WASHINGTON — Congressional leaders girded Wednesday to push a Christmas compromise on tax cuts and spending through the House and Senate by week's end, legislation extending dozens of tax breaks for businesses and families and financing 2016 government operations.
"In divided government, you don't get everything you want," House Speaker Paul Ryan, R-Wis., told reporters about the 2,200-page pact, which was completed overnight. He predicted that the twin tax and spending bills would get bipartisan support, saying, "I think everybody can point to something that gives them a reason to be in favor of both of these bills."
Even so, House Democratic leaders were urging their rank-and-file members to oppose the package of tax breaks for businesses and individuals, which they considered too heavily weighted toward corporations and was roughly estimated to cost $650 billion over the next decade. They said they were still studying the spending measure.
"In my view it is practically an immorality in terms of how it damages the future," House Minority Leader Nancy Pelosi, D-Calif., said about the tax bill.
Republicans were likely to strongly support the tax measure but lean heavily against the $1.1 trillion spending bill, which they consider too costly, meaning it will need Democratic votes to pass.
The House will vote on the tax package Thursday and the spending bill on Friday, culminating a process that would be Congress' coda to a tumultuous 2015.
President Barack Obama's signature seemed assured for the accord, which bears victories for everyone from oil companies and working-class families to 9/11 emergency workers and biomedical researchers.
With temporary financing of federal agencies expiring Wednesday at midnight, the House by voice vote approved a stop-gap bill preventing a government shutdown through next Tuesday, giving lawmakers time to finish the long-term spending legislation. Senate passage was also expected.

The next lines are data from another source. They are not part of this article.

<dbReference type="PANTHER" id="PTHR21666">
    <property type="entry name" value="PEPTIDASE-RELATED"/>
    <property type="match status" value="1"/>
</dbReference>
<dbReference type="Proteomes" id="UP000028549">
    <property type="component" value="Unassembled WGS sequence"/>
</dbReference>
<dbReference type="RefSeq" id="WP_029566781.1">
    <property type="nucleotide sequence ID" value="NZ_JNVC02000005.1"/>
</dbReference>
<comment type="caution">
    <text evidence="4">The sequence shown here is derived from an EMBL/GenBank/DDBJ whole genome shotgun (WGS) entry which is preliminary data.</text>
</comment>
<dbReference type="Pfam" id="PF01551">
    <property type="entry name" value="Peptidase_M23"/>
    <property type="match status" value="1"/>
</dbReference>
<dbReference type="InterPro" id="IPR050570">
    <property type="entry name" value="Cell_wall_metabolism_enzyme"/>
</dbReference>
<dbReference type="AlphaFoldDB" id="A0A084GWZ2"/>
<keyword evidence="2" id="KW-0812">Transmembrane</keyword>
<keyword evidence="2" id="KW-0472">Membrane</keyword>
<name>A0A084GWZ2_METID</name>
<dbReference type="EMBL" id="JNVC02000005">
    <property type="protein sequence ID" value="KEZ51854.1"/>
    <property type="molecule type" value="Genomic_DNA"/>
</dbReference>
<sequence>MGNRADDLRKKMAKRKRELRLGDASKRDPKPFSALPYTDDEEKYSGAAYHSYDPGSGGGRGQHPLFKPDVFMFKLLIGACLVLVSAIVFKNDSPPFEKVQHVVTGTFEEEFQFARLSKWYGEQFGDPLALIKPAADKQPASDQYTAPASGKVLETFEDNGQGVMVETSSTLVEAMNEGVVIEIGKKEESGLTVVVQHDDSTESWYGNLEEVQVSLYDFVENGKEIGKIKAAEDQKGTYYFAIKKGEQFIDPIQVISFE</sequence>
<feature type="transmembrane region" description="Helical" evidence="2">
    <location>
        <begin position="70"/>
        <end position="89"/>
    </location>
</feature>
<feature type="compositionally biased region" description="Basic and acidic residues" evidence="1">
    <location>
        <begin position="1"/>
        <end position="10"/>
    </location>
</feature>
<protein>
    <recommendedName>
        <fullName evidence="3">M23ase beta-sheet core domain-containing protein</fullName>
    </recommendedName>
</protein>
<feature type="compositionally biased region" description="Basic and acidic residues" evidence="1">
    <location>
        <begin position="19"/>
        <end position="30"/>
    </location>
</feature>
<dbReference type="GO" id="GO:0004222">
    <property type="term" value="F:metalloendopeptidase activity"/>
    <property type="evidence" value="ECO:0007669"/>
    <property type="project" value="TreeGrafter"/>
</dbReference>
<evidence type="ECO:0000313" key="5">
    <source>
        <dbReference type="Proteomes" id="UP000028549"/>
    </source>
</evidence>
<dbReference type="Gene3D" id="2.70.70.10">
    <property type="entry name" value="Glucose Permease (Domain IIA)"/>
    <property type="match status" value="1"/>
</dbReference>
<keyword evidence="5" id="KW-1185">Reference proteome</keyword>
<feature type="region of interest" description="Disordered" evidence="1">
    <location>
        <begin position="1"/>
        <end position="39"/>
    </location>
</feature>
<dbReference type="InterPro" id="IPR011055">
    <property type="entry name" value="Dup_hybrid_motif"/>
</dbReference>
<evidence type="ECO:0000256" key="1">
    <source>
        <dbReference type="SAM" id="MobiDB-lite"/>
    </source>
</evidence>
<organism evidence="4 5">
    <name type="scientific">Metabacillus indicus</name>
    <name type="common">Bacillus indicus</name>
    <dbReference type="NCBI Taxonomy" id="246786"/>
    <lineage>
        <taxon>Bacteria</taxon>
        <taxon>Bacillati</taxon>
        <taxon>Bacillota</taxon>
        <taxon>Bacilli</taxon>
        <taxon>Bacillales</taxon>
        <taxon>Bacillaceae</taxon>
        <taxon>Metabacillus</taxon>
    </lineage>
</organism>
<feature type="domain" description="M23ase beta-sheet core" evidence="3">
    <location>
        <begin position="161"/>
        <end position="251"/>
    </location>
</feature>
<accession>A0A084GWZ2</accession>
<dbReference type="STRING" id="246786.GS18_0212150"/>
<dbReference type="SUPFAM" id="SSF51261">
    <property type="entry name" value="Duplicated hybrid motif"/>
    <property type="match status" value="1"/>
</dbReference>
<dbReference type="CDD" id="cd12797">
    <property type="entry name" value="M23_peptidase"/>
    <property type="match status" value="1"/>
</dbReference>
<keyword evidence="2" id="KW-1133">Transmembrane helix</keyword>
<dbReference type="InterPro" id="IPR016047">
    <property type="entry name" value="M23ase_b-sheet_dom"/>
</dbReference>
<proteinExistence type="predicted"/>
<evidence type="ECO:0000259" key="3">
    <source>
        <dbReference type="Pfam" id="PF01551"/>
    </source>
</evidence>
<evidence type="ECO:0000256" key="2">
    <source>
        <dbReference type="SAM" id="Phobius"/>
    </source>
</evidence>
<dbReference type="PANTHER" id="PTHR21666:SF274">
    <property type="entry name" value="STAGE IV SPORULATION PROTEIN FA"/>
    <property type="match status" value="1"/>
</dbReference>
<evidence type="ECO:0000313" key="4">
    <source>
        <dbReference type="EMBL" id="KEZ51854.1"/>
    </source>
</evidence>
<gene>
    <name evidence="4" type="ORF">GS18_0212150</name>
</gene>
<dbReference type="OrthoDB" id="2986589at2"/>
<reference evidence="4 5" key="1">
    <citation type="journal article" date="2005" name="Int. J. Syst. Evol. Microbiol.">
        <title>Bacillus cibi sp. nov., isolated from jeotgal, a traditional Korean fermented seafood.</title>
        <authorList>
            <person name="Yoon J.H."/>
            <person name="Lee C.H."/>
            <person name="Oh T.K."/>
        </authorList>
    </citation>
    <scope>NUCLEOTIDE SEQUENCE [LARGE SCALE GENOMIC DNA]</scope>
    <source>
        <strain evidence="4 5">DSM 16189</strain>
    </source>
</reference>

The two-part compromise included a measure funding federal agencies in the 2016 federal budget year that started Oct. 1. A separate bill renews around 50 business and individual tax breaks that have expired or are about to lapse.
Flung between the measures were wins and losses for both parties.
As their top triumph, Republicans cited a lifting of the nation's ban on crude oil exports, imposed 40 years ago during chronic oil shortages. GOP lawmakers mocked it as a relic that ignored today's burgeoning U.S. supplies enabled by new drilling methods, while critics called the move an environmentally damaging windfall for big oil companies.
In exchange, Democrats won five-year extensions of credits for wind and solar energy producers and a renewal of a land and water conservation fund. They also blocked GOP proposals to thwart Obama administration clean air and water regulations, but many still found the lifting of the oil export ban a bitter pill.
After years of trying, Republicans claimed wins by making permanent business tax breaks for research and development and for buying new equipment. People in states without income taxes could also permanently continue deducting local sales taxes on their federal returns.
Democrats got permanent extensions of tax credits for college costs, children and lower-income families.
Taxes imposed to help pay for Obama's 2010 health care overhaul, which Republicans have long sought to unravel, were curbed — to the applause of the GOP and many Democrats. These included a tax on high-cost health insurance whose scheduled 2018 start was delayed two years, a win for unions, and a suspension in 2016 and 2017 of the 2.3 percent levy on many medical devices.
Language limiting reimbursements to insurance companies losing money on the federal and state health insurance exchanges was retained, despite Democratic efforts to erase it.
Many expired tax breaks were renewed temporarily, including reductions for some companies on Indian reservations, race horses and some film and TV productions.
Omitted were two major GOP goals: Language dismantling much of Obama's health care law and blocking federal money for Planned Parenthood, which would be certain to draw vetoes. Eager to enact the tax changes and federal funding without a veto fight that could prompt a government shutdown, Republicans have put those provisions in separate legislation to be voted on in January.
Democrats said they blocked over 150 GOP-sought provisions.
That included one making it much harder for Syrian and Iraqi refugees to enter the U.S., which the House approved after last month's terror attack in Paris. Surviving was widely supported language tightening curbs on foreign tourists visiting without visas.
An expired program providing treatment and health monitoring to 9/11 emergency responders was included.
Republicans said the bill held the Environmental Protection Agency's budget to 2008 spending levels. They also said they prevented increases in most Internal Revenue Service operations, though that agency's overall $11.2 billion budget was $1.1 billion more than the GOP-run House approved earlier this year.
Medical researchers at the government's National Institutes of Health would get $32 billion for 2016, a $2 billion increase.
AP Congressional Correspondent Erica Werner and reporters Andrew Taylor, Mary Clare Jalonick and Matthew Daly contributed to this report.